The siege of Sozopolis saw the Byzantine conquest of the Seljuk Turk-held town of Sozopolis in 1120, improving Byzantine communications with the city of Attaleia.

Siege of Sozopolis
Part of the Byzantine–Seljuq wars
Result Byzantine victory
Byzantine Empire Seljuk Sultanate of Rûm
Commanders and leaders
John II Komnenos Unknown
Casualties and losses
Unknown Garrison killed, captured or routed

Background edit

After re-conquering the city of Laodicea from a Seljuk Turkish garrison of 700 men in 1119, the Byzantine emperor John II Komnenos continued his campaigns against the Turks in 1120 after a brief stay in Constantinople.[1] The 1120 campaign target was the town of Sozopolis in Pisidia, which controlled the lines of communication to Attaleia.[2]

Siege edit

Sozopolis was protected by an armed garrison and steep hills.[1][2] A large-scale siege attack was thus impossible.[2] The town could only be attacked by small forces.[2] John was initially at a loss how to proceed but later came up with a plan.[1][2] He ordered a force of missile-armed cavalry under Paktiarios and Dekanos to attack the town gates and shoot at the Turkish soldiers manning the walls.[1][2] The Turks took the bait and poured out of the gate.[1] The Byzantine force then executed a planned retreat, drawing the Turks far out beyond the town.[1][2] The rest of the Byzantine army had lain hidden in the thick undergrowth and assaulted the undefended town after the Turks had passed them.[1] The fleeing Byzantines turned about and faced the pursuing Turks.[1][2] The Turks were trapped between the Byzantine cavalry to their front and the army to their back and were largely killed or captured, with a handful making it out of the encirclement.[1]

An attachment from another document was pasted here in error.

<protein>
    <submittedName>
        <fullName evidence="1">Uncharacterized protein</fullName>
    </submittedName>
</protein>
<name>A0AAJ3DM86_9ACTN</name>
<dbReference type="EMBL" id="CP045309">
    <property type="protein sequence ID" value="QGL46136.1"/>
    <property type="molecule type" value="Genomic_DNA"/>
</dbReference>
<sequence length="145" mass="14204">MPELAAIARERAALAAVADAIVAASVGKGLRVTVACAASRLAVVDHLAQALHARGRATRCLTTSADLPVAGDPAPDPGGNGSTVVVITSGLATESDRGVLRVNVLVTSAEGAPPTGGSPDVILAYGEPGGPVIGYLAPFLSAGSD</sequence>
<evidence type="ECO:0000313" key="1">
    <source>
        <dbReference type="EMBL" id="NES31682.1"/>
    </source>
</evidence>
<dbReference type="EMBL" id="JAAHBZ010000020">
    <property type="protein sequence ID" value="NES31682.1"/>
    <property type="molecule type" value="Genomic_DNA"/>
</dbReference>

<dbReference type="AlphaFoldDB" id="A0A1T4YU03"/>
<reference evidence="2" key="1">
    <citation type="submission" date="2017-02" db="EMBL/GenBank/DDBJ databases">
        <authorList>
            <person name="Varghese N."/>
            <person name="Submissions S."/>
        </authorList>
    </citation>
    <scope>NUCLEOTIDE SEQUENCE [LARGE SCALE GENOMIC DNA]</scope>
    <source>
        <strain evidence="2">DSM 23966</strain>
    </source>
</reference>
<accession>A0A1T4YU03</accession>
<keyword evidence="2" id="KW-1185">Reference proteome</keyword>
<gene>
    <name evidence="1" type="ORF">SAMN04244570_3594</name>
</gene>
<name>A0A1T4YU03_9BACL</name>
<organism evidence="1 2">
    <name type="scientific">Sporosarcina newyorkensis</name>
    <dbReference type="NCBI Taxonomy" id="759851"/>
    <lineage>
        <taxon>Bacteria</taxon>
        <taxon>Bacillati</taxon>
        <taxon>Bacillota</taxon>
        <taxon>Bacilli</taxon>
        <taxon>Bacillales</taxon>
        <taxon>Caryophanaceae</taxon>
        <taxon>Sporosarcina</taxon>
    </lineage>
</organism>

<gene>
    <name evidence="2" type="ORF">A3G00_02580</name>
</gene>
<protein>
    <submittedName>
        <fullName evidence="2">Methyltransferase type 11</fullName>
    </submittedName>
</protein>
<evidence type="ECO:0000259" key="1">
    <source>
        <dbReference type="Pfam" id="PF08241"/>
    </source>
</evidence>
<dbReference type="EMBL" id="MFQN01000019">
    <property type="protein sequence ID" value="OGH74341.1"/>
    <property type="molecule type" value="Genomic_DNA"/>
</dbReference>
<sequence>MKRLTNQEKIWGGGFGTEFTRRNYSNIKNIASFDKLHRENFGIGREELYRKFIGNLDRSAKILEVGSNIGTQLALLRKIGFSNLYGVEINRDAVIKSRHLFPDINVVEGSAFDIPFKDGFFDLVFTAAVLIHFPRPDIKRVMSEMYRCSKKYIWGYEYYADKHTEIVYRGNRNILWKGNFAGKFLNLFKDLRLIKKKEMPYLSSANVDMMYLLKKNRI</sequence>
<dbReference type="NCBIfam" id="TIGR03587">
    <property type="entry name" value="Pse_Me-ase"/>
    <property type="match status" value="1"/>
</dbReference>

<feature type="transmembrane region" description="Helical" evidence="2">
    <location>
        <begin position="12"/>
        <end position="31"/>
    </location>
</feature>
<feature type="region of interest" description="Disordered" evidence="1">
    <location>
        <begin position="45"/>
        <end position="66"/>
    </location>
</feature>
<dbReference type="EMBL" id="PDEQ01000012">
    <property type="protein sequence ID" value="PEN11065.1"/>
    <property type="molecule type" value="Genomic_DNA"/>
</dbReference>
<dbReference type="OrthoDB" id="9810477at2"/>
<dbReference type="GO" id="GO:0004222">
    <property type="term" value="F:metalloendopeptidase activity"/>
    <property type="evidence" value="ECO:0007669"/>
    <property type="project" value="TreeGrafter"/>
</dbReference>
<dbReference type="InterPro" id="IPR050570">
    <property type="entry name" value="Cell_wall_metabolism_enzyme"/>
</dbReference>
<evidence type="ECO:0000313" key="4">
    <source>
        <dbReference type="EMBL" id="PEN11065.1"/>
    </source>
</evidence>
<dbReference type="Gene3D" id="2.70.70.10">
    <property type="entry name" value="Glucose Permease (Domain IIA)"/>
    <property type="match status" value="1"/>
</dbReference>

Aftermath edit

Next, the fortress of Hierakokoryphitis capitulated to John without a fight, along with many other towns and fortifications near Attaleia, after which John returned to Constantinople.[3]

Analysis edit

The combat at Sozopolis demonstrated the discipline of the Byzantine troops, who could feign flight without panicking.[2] The Byzantine cavalry could fight effectively with both missile and close-combat weapons.[2] John showed himself a competent general, carrying out a complex tactical maneuver at the very beginning of his reign.[4]

Citations edit

  1. ^ a b c d e f g h i Magoulias 1984, p. 9.
  2. ^ a b c d e f g h i j Birkenmeier 2002, p. 89.
  3. ^ Magoulias 1984, pp. 9–10.
  4. ^ Birkenmeier 2002, p. 90.

References edit

Primary edit

  • Magoulias, Harry J., ed. (1984). O City of Byzantium: Annals of Niketas Choniatēs. Detroit: Wayne State University Press. ISBN 978-0-8143-1764-8.

Secondary edit